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3 hiring practices to help diversify higher education faculty

<a data-primary-product="" href="https://eab.com/expert/leah-matari/">Leah Matari</a> By Leah Matari July 28, 2021 3 min read Illustration-HESF-Blog-Illustration-3-1000x700

As activists continue to call attention to the racial disparities in faculty demographics, institutional DEIJ plans increasingly include goals to recruit and retain BIPOC (Black, Indigenous, People of Color) faculty. To realize these goals in a competitive hiring environment, hiring committees need to infuse DEIJ practices into each stage of the recruitment process. Most higher education institutions do not have standardized DEIJ hiring practices embedded into their processes-but that can change.

Below, we’ve laid out actionable DEIJ-focused and candidate-centric hiring practices to incorporate into your next faculty hiring plan.

Increase the size and diversity of your applicant pool by reducing opportunities for bias

The hiring committee can take the following three steps to help reduce bias and promote equity across the initial stages of the review process:

  • Blind candidates’ names and PhD-granting institutions during the first round of resume screening to avoid preference for candidates who attended similar institutions to committee members.
  • Conduct initial interviews as phone interviews rather than video calls where bias can be introduced based on candidates’ appearances, or conference interviews that depend on candidates being able to afford conference attendance.
  • Introduce a second round of phone or video interviews before the on-campus interview to ensure institutions are interviewing a larger pool of candidates.
Instilling equity and inclusion in departmental practices The decisions, processes, and preferences that truly impact diversity and inclusion occur at the departmental level-chairs, program heads, and faculty leaders must identify and remedy sources of bias within traditional recruitment, hiring, onboarding, and promotion practices. This study will help academic leaders approach diversity and inclusion as the result of more equitable and intentional practices under their direct control.

Create personalized welcome baskets to help the candidate begin to feel part of the community before their on-campus interview

Many candidates may be apprehensive about whether they will be welcome or fit into the local community surrounding the campus, especially in isolated rural locations. To help candidates see the benefits of living in your local area, committees should consider sending top candidates a welcome basket that gives them a taste of the community. A welcome basket also helps committees build connections with candidates and help them feel personally welcomed to community before they arrive on campus. The University of Central Arkansas even included a welcome letter from the mayor of their local community in their welcome baskets.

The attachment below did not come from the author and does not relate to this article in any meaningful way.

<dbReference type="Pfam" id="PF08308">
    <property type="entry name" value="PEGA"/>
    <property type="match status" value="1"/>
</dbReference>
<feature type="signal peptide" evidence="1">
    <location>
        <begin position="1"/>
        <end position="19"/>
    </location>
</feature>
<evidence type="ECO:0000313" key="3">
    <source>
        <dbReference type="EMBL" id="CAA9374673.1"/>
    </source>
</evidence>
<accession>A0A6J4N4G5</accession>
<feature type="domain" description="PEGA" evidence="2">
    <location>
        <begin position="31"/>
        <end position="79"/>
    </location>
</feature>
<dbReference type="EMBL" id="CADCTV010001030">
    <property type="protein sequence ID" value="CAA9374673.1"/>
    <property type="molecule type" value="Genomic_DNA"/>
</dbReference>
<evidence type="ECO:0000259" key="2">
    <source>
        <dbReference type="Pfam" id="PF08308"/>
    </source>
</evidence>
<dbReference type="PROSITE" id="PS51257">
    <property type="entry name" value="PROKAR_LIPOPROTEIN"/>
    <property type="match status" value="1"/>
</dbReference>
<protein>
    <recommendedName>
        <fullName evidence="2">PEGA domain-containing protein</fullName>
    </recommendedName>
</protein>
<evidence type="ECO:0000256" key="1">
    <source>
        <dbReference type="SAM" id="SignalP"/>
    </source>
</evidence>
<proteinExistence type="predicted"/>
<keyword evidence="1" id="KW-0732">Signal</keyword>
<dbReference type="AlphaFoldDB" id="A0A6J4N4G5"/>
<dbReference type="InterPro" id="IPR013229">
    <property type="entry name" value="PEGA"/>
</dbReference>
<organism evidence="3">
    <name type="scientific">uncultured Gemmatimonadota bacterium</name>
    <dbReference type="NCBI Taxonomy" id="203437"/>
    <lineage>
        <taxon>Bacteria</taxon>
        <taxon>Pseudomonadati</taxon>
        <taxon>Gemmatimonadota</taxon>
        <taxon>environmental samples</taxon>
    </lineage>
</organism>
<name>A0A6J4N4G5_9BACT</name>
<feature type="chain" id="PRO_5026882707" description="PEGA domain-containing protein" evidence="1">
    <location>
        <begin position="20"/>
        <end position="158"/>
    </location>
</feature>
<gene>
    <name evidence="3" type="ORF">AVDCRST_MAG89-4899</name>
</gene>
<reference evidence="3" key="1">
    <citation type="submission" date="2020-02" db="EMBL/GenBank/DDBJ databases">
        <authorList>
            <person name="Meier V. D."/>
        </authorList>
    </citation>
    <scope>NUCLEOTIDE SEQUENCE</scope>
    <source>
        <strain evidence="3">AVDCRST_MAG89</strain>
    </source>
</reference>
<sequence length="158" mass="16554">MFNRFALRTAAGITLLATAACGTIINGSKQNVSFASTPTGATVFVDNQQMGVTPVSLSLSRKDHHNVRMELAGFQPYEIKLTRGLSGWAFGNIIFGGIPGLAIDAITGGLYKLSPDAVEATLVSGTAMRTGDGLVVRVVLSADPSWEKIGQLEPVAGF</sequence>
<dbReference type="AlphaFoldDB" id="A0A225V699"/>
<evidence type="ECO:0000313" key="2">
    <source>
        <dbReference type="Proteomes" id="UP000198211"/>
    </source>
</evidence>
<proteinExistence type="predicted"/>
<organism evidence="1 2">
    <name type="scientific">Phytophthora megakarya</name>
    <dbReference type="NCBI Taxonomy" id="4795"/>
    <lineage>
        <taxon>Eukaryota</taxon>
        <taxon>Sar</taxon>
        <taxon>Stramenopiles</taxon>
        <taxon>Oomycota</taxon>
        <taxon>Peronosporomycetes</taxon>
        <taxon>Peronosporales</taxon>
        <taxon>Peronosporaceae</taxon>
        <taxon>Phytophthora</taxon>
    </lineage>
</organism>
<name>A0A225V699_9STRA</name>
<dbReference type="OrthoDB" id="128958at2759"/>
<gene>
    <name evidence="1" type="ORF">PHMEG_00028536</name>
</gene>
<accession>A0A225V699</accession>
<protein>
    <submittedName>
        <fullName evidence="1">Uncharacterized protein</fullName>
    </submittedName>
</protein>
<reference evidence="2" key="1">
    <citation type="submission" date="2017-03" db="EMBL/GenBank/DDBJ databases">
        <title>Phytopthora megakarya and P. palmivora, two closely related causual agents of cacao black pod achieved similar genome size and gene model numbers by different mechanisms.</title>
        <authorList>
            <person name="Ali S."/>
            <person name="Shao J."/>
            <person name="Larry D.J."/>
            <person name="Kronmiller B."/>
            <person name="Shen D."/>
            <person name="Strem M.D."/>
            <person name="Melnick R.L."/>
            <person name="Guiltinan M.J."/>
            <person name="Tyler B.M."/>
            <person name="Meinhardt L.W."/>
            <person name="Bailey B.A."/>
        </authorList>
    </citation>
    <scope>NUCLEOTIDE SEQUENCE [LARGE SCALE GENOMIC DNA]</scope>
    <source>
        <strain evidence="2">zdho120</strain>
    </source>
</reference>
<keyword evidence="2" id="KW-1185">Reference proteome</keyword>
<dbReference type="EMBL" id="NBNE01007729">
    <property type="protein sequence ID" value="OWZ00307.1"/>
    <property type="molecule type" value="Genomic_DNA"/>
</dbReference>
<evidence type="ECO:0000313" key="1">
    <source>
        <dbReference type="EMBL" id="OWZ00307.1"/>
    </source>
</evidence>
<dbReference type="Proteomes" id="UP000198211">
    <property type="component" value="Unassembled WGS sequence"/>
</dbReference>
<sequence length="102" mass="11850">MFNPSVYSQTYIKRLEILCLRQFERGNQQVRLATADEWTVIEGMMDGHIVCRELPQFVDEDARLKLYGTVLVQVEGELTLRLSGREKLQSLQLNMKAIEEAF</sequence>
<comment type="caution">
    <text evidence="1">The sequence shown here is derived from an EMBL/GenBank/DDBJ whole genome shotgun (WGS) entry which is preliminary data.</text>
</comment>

Items may include:
  1. Restaurant menus from the community that showcase a diverse range of cultures and cuisines
  2. Information on nearby recreational activities
  3. University swag (e.g., a coffee mug)
  4. Information on diverse grocery stores (e.g., grocery stores offering halal or kosher products)
  5. Information on houses of worship
  6. Beauty and personal care options for BIPOC populations (e.g., Black hair salons)
  7. Snack mix from a local company (consider highlighting BIPOC-owned companies)
  8. Information about local BIPOC community organizations and resources from the Chambers of Commerce
Close up of handshake in the office

Personalize and tailor the on-campus visit to the candidates’ interests

The on-campus interview presents a unique opportunity for institutions to showcase the best of their community. However, back-to-back interviews often leave little time for candidates to get to know the community. This impacts all candidates, but especially BIPOC candidates who may not initially see themselves represented in the community.

Personalize tours and activities during the on-campus visit such as:

  • Connect candidates with a local realtor who can show candidates different neighborhoods and highlight relevant factors such as affordability, demographics, and access to local schools.
  • Introduce candidates to local BIPOC organizations (e.g., Black Organizing Project based in Oakland, CA). Creating connections between the greater community and campus avoids placing a burden on current BIPOC faculty to meet with every candidate.

Move beyond debate and take action

Learn more about how the Institutional Strategy Index for DEIJ can help you quickly and comprehensively assess the current state of DEIJ on campus and prioritize the work that matters most to your strategy.

learn more

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